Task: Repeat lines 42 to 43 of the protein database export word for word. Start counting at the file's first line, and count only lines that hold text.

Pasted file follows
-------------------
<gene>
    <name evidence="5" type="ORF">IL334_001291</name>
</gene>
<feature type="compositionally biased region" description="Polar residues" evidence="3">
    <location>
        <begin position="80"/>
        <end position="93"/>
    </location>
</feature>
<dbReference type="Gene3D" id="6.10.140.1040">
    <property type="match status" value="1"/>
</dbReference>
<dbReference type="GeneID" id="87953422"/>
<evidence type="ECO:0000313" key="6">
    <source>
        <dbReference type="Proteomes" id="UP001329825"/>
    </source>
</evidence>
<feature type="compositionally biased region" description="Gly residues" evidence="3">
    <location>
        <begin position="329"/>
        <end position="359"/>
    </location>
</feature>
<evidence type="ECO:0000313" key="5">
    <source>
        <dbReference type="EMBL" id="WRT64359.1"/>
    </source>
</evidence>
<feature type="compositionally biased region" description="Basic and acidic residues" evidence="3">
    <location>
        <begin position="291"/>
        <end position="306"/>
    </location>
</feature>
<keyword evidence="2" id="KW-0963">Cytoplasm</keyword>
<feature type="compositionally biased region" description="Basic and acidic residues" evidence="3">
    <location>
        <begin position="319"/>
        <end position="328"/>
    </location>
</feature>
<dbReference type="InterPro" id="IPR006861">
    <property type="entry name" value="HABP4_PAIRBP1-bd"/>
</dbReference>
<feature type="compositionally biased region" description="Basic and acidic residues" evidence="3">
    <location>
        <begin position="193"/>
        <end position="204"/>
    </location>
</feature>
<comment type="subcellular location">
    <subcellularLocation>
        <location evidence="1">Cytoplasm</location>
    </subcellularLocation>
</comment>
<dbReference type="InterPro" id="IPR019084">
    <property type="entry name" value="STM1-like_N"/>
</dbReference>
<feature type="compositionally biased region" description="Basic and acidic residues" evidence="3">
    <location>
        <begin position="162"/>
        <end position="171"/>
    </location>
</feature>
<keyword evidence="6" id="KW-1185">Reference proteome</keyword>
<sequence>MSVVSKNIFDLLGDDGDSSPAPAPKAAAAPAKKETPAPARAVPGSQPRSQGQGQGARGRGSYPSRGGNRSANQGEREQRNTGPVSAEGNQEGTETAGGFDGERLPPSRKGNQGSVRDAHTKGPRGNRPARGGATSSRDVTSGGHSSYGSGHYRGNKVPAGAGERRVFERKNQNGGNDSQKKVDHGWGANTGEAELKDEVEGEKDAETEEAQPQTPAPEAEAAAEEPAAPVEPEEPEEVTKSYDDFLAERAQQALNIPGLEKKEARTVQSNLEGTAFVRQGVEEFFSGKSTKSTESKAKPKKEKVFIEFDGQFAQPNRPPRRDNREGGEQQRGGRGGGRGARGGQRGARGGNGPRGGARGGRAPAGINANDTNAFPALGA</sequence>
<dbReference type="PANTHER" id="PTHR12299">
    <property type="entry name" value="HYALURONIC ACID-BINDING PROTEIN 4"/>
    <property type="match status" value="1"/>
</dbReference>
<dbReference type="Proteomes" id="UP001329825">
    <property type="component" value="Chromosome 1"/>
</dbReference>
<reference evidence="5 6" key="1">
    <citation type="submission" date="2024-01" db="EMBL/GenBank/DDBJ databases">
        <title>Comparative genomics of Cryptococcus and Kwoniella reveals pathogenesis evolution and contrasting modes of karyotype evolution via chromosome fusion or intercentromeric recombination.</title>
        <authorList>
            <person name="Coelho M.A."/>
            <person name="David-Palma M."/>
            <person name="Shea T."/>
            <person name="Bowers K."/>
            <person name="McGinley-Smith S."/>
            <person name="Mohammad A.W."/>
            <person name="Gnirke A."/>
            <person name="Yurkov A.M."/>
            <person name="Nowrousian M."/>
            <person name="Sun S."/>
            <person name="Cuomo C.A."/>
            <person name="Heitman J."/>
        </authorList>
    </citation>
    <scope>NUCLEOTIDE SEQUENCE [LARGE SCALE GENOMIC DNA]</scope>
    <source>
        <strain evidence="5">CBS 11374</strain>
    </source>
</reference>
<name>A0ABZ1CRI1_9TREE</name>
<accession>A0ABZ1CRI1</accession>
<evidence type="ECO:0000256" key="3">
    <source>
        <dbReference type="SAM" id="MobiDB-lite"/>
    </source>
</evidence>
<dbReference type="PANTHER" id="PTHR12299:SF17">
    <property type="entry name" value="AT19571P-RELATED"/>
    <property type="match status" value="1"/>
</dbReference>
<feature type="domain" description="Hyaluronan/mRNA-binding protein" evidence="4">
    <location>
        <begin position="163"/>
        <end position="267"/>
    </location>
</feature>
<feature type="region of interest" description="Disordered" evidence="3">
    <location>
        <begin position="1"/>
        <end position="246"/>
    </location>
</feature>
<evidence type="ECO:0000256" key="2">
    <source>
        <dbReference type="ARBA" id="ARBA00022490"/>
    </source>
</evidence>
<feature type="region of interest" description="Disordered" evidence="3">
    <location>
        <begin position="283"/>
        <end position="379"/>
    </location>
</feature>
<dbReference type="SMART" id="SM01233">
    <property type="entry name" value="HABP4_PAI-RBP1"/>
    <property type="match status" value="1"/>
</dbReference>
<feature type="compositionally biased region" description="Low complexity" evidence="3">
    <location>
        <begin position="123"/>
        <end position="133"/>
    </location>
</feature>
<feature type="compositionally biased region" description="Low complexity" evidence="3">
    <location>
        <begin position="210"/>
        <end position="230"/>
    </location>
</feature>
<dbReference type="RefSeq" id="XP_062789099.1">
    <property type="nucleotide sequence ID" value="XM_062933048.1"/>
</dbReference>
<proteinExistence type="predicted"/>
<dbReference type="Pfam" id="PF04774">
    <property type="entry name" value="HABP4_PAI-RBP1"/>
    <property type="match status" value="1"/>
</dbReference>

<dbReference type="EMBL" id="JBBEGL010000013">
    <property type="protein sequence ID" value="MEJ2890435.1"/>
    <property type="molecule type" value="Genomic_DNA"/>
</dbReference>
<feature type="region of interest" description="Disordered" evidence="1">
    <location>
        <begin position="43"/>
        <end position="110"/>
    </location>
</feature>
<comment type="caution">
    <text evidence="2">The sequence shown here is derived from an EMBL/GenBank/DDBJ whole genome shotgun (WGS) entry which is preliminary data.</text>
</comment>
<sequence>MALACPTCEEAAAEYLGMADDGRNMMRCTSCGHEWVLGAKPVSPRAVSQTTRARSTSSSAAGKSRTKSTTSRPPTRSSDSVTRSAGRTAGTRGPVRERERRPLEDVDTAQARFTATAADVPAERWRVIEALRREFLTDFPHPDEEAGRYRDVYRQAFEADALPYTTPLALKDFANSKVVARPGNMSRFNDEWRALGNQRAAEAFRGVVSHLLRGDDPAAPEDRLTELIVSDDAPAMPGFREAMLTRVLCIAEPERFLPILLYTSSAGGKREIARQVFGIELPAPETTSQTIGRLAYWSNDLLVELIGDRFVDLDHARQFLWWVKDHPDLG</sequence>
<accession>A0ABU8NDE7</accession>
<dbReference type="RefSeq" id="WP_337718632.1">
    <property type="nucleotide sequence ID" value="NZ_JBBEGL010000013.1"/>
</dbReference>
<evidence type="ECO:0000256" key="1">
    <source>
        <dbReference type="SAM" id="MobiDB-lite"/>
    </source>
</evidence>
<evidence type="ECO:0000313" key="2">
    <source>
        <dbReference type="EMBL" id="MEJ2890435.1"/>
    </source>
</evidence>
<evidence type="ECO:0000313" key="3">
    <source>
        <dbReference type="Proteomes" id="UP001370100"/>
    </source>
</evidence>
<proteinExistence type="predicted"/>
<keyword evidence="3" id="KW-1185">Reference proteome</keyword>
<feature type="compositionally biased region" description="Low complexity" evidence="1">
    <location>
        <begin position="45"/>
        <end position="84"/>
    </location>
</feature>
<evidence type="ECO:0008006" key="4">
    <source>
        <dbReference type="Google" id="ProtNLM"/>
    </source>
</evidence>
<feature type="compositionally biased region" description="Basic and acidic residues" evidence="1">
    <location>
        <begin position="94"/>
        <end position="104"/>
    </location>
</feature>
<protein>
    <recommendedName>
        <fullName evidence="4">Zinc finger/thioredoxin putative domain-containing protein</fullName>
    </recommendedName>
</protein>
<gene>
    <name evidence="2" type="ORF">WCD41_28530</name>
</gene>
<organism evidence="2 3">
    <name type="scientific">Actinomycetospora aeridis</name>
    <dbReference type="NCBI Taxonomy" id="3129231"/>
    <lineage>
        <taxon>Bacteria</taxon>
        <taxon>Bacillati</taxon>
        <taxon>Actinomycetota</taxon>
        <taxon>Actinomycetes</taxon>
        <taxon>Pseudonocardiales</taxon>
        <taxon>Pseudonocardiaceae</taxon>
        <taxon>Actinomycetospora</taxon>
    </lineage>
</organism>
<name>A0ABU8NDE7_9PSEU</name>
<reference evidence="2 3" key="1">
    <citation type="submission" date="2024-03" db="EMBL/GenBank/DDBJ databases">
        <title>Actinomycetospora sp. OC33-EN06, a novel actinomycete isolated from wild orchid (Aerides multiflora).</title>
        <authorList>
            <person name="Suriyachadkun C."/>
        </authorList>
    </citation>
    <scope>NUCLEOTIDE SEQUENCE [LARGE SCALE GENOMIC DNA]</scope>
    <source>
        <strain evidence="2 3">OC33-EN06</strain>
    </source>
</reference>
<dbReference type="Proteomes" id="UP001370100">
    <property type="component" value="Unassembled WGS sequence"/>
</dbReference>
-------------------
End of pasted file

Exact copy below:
</feature>
<dbReference type="InterPro" id="IPR006861">